Tue. May 30th, 2023

Consider this your regularly scheduled reminder that the Internet Archive still houses some of the coolest relics in geek history. Now the scan and upload team led by Jason Scott is delivering a decent slice of video game nostalgia: the Atari Coin Connection.

Long before consumer magazines and fan newsletters dominated the industry, Atari’s first publication was launched in 1976 to an audience of businesses and arcade operators. The publication was intended to simultaneously promote new arcade games and provide user advice for existing machines, and full archives of the largely black-and-white newsletter are now accessible in the form of immaculate scans. Scott confirmed to Ars that these scans have been on other sites for about eight years. “I got a stack of manuals, newsletters and magazines today – about 20 gigs – and while many were already in the archive, a lot of them weren’t, so I’m reconciling that,” Scott told Ars via email. As a result, they will definitely get a lot more attention and love.

The Link‘s intriguing content starts right up in the first issue, which includes a recommendation that seems hilarious in retrospect: encouragement for arcade operators to open and modify their own games. “If the beep goes out of your game or if the ping goes out of your pongif you want to inject new thrills into Atari games, do it!” it reads. Tank could have been used against Atari if the $15 million lawsuit against General Computing Corp had been settled. (The makers of the “speed-up kit” at GCC made further) Mrs Pac-Man for Namco.)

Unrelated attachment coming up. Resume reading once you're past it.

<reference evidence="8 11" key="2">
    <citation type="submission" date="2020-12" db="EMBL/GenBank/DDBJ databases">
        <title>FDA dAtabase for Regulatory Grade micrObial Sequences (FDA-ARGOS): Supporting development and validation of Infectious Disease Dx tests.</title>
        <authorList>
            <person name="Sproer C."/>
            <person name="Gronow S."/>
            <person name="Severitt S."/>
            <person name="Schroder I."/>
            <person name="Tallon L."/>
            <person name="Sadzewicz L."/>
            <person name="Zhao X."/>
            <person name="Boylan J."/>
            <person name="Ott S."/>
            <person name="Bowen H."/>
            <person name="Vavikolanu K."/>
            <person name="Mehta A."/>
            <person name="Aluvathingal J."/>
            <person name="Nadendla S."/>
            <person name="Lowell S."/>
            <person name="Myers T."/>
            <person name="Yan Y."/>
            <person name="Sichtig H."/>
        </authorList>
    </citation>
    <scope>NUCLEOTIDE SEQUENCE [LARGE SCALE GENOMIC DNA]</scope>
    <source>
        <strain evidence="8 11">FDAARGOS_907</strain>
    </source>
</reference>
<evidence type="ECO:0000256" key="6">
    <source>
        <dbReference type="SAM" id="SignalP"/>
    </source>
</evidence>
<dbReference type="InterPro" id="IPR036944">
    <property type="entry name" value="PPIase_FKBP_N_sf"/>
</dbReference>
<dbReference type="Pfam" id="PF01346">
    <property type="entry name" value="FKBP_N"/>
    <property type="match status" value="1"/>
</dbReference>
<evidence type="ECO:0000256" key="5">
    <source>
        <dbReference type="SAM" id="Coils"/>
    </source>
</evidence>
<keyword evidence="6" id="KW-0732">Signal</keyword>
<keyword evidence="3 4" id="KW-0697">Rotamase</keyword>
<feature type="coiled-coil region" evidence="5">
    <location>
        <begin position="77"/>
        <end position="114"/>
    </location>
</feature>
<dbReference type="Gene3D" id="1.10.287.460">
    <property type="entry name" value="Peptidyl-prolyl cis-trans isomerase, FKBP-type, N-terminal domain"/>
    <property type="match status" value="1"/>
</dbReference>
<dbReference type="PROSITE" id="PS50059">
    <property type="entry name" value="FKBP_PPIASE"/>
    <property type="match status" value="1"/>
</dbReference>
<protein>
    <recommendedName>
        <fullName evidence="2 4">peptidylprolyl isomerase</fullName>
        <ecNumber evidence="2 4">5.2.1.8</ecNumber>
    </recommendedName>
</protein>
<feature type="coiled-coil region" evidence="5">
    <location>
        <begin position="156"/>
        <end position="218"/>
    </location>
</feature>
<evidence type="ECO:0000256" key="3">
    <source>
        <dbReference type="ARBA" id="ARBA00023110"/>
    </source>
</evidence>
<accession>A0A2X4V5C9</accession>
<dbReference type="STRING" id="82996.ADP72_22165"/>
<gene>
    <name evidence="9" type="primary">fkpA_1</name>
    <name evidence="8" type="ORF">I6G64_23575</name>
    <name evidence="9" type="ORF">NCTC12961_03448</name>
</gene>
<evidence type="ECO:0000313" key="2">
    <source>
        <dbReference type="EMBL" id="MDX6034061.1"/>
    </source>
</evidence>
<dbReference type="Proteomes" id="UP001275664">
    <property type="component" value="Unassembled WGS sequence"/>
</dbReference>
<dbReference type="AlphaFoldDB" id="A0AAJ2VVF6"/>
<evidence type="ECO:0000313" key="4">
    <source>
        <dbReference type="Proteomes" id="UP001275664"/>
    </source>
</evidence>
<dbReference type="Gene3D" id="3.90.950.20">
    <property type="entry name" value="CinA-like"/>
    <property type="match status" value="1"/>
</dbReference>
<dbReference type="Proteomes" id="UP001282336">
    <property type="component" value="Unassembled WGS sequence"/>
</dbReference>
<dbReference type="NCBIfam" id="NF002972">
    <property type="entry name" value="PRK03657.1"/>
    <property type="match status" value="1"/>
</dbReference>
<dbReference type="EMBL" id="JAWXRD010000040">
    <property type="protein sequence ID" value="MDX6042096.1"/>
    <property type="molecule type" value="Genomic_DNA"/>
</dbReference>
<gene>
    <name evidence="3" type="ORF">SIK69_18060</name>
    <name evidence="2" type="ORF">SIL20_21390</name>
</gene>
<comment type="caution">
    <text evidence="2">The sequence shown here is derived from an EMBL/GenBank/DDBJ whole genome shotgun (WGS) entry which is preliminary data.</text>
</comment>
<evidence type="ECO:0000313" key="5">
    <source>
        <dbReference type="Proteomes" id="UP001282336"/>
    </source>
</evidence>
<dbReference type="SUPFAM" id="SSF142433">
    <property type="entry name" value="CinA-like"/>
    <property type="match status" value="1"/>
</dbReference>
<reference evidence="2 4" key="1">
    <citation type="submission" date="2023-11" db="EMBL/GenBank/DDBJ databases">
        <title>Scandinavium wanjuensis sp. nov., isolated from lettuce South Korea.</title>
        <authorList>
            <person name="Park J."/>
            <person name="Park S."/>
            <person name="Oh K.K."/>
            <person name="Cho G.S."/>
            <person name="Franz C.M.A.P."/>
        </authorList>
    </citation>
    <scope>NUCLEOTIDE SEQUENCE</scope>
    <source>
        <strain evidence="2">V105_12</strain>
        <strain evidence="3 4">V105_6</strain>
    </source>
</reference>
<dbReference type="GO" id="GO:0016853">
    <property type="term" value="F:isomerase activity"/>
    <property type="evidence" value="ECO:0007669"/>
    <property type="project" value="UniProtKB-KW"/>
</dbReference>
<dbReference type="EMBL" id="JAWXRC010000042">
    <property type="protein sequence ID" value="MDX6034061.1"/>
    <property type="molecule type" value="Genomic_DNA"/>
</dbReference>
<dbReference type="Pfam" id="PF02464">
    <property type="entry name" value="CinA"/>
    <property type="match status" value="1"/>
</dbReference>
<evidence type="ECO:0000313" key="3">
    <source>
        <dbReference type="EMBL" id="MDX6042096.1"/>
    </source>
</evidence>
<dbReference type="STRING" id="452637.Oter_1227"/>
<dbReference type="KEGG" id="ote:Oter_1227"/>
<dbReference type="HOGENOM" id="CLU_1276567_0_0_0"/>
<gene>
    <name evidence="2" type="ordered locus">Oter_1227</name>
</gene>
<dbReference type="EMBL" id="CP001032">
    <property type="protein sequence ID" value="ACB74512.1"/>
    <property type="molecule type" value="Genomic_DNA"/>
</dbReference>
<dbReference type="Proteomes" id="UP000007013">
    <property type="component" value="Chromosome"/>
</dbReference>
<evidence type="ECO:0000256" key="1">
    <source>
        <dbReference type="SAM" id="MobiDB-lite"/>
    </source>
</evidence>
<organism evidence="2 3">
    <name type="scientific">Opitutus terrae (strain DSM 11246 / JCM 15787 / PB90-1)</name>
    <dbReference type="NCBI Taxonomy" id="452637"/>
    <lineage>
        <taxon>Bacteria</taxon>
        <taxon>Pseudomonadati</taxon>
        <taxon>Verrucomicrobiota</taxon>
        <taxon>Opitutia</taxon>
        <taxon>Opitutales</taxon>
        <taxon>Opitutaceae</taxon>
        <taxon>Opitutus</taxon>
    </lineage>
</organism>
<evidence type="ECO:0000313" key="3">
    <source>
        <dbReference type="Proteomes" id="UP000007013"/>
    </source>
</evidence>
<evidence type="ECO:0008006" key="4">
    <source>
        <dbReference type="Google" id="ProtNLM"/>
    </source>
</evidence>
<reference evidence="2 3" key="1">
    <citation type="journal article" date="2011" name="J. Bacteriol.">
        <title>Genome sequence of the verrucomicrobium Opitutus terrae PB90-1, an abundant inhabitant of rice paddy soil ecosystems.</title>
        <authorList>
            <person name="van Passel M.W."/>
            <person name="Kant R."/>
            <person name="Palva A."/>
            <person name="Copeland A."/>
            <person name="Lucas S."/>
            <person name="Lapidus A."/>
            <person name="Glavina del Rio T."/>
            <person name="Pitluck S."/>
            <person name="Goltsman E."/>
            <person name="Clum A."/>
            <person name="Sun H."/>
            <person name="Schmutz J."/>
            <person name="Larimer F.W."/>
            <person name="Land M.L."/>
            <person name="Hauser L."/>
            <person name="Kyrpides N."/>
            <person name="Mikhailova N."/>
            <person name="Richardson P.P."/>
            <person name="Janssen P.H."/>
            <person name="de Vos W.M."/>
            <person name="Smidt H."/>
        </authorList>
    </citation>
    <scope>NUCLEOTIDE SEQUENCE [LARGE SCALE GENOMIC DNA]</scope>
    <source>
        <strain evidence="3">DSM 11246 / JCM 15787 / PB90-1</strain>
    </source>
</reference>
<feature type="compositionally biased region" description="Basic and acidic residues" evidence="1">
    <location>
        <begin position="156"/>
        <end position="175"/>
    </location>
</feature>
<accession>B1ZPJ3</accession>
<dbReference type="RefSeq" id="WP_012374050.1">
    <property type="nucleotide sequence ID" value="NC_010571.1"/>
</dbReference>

There are nine volumes in all, and the dozens of newsletters offer all sorts of Atari corporate gems, including insights into the “tokens vs. quarters” debate, advice on bringing real sportscasters to arcades to provide live commentary, and sweet , sweet merchandise. Come for the cool 80s art; stay for the incredibly clunky photos and business cheese text.

By akfire1

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